Ju88It´s as complete as it is because two of its crew of three were opposed to the Fascist régime of Germany and involved with the British Secret Service. After making their superiors wonder why they just were not able to shoot down any British bombers, they defected to the UK, managed not to be shot down by British air defense, delivered the most up to date German on-board Radar to the Allies, and even made BBC broadcasts about their deed. Germany could have done with more men like them.

The complete story can be read up on the RAF Museum website in the plane histories. What cannot be read up there is the ingenuity behind the BMW 801 aero engine units on the plane, but that´s a different story altogether.

Lastly, there is this plane, also at RAF Hendon.

LancWhat comes to mind about it, the Lancaster second on the list of the highest number of bombing sorties over Germany? The heroic crews it was flown by, volunteers all of them, the dedicated ground crew it had, the undoubted difference it made towards the outcome of the war – and the fact that it bombed every city in Germany I have lived in so far. It may have been the plane that destroyed my maternal grandmother´s house, who knows. But then it also took part in both Operation Exodus (Allied prisoners being flown out of Germany, starting even before hostilities had ended) and Operation Manna (thousands of flights supplying Dutch civilians with food during the April 1945 starvation). There´s no simple black and white, as usual.

Bicycle Quarterly – From Seattle to Japan

What´s the most striking parallel between Bicycle Quarterly and this blog? Correct, the lapse in publication of three months or so.

Recently the new issue of Jan Heine´s Bicycle Quarterly arrived, alas in the midst of yet another hectic week so that I just could not find the time to read it properly. When I did it was another great experience, even more so than the preceding issues. As usual, both photography and language are crisp and precise, there is an academic approach not found in any other cycling mag I am aware of, and Jan manages to keep his cycle parts business and his journalistic standards apart by using his famous disclosures that BQ´s sister company sells the product reviewed. In fact, his impartiality in testing has broken friendships and led to concerns that no cycle manufacturer would submit any more bikes, which is quite something.

The whole project of a bicycle mag about mostly French randonneuring cycles developed from a series of articles in the Rivendell Reader in 2002. While I don´t (yet) have the issues in which Jan´s articles appeared, here´s a snap of two comparable covers, #19 the earlier, and #29 the later design, of course:

RRThe copy used by Grant Petersen was entertaining to read, though sometimes a little stressful; wanting to be different at any cost, getting across the Californian style of cycling, a touch of esoteric stretchiness. Why do I mention this? Look at the first two issues of Jan´s VBQ:

CBQDo you notice the similarities in design? Masthead, loads of copy on the cover page, a headline in between. Both of course tie in with a number of other publications, especially scientific reviews, but still. However, Jan´s texts were different from Grant´s right away – in the beginning Jan didn´t sell any goods and he applied a strictly scientific style of writing. Small wonder looking at Jan´s background.

What a development to the latest issue, in full colour and sporting 74 pages:

BQ_12_4_cover

So, what makes this, the latest, issue special? I guess first there is a high personal longing level on my side with a number of articles resulting from Jan and his co-worker Hahn Rossman´s visit to Japan.

shinshu18Their article on a tour of the Japanese Alps describes something I would really, really like to repeat some time as a visit to Japan and its progressive cycle industry is a dream I have harboured for a long time. Jan describes Japan as a thoroughly fascinating country and its inhabitants as just as thoroughly friendly and blessed with a sense for coping and having great ideas as the result.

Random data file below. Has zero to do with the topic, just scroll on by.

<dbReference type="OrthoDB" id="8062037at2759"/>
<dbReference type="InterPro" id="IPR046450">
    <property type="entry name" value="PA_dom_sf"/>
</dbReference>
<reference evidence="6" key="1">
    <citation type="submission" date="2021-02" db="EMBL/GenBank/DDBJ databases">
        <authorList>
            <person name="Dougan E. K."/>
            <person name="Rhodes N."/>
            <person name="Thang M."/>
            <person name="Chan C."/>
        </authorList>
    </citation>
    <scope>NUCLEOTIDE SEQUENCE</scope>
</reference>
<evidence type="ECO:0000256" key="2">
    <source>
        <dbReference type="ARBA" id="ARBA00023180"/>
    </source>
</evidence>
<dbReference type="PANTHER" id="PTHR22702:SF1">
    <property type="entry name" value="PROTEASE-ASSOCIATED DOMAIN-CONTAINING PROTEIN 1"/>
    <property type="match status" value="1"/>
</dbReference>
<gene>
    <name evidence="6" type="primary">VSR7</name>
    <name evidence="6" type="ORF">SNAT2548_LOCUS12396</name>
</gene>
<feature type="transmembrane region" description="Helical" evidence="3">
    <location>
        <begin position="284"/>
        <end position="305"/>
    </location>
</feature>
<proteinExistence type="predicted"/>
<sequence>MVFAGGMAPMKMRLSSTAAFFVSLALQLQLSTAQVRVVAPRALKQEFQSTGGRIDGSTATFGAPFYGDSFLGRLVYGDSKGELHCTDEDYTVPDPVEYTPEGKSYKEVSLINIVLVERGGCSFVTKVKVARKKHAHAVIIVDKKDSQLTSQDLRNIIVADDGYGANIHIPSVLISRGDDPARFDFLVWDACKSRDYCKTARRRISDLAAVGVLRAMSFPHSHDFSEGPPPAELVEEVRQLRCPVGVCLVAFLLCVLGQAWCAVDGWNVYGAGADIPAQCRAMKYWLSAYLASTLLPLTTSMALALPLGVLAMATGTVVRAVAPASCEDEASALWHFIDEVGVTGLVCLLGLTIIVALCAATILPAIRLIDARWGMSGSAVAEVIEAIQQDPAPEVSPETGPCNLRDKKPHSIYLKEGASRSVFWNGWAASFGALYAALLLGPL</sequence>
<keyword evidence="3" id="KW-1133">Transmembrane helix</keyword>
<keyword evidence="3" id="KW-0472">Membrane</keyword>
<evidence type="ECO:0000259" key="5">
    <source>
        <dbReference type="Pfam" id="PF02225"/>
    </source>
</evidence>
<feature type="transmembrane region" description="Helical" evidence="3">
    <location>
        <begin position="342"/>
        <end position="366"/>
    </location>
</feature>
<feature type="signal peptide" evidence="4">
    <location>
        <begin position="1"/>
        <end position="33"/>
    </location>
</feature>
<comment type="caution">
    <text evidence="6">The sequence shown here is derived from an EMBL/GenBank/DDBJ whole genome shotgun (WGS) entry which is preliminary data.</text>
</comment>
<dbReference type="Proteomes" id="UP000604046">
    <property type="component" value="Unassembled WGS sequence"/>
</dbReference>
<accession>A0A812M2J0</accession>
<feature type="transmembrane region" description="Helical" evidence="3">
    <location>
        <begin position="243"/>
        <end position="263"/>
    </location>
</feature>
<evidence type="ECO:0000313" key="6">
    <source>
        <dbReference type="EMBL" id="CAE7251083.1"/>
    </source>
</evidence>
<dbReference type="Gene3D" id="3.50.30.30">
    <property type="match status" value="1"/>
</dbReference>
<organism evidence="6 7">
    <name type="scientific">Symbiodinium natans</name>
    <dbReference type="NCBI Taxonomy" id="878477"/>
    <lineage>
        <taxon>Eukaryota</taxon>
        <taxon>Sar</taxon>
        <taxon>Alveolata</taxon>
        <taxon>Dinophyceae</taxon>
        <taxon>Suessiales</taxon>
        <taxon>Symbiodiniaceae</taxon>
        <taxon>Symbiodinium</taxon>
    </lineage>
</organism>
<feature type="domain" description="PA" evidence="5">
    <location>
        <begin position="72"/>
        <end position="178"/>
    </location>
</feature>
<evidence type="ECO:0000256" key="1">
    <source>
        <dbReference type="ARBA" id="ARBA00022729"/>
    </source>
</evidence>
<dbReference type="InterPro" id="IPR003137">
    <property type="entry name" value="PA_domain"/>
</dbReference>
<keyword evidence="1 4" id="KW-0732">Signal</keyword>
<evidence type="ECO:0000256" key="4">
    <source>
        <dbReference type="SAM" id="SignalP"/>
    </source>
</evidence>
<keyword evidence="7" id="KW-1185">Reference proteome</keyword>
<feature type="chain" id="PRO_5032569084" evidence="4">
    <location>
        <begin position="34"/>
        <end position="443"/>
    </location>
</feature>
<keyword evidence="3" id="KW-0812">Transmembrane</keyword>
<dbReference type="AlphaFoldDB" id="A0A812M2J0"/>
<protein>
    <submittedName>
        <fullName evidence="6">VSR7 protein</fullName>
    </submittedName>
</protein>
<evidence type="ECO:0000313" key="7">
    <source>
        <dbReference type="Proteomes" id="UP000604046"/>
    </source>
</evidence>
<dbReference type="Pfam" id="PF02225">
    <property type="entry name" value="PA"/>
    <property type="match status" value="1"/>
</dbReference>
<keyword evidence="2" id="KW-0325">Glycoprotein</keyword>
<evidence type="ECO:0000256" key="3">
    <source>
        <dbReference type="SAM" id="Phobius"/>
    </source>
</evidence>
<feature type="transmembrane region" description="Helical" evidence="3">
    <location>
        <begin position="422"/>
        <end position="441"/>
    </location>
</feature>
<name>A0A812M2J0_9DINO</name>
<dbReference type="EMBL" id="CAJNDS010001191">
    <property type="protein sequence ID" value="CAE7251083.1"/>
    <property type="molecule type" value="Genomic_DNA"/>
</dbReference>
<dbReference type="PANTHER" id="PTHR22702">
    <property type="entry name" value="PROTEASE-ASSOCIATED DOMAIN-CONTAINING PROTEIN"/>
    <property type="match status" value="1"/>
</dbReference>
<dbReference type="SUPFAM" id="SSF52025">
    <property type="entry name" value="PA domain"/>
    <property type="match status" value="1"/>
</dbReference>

For instance: What do you do when you have one of the most highly developed train systems in the world but when this system doesn´t cater for cyclists? You develop an ingenious idea which makes the solution look simple:

rinko18This then goes into a bag which meets Japanese train requirements. A complete bike was reduced to what you see in the photo in 12 minutes with the help of two Allen keys only, and even though the owner of the bike performs this little wonder regurlarly, there is hardly a scratch on it, due to the Japanese knack for packing things. Note how the rear mudguard separates just aft of the brake bridge. Also the headset comes to bits without any special tools. And I love the quick release pedals.

The people behind all this are some of the world´s best and most famous steel frame builders. Names like Toei, Nagasawa, Hirose and Zunow come to mind instantly, but also Grand Bois (the make Jan and Hahn tested when they toured in Japan) and Iribe are not to be forgotten. There is a good list of them on the Velo Orange Blog.

level_witchwandThis photo shows Mr. Shikuo Matsuda, builder of the famous Level Keirin frames, applying the “witch wand” hot aligning technique.

The next big issue is the myth busting article regarding Campagnolo. I can already hear a number of long-standing Campag collectors grumbling, but as per ususal Jan´s findings are well-documented and his approach is not clouded by the uncritical behaviour induced by too many advertisements which keep staff on many cycling mags on their toes not to cross any ad customers.campagnolo_10A number of contemporary illustrations accompany the text – like this one showing two precursors of the famous Campa Gran Sport derailleur (right): The 1946 JIC, incorporating a return spring, and the 1937 Nivex, introducing the parallelogram principle. Jan asks himself if Tullio Campagnolo knew about the JIC – that he bought two specimens of the Nivex seems to be certain.

Lastly, I personally am glad that despite the huge development that Jan´s magazine has taken over the last 12 years, the hand made, personal feel is still there. The test bike isn´t ready yet? OK, let´s put it through its paces it without mudguards. After all, it should work just as well. An accident? It can´t mar a major article on another bike – the copy will be adapted so that the reader still knows all the important facts. I hope this way of publishing will continue for a long time.

Disclosure: I have not been paid for writing this post. Sadly, I have not been paid for any post so far. There must be something wrong with my blog.

All the photos, except my crummy snaps of the old mags, are courtesy Bicycle Quarterly.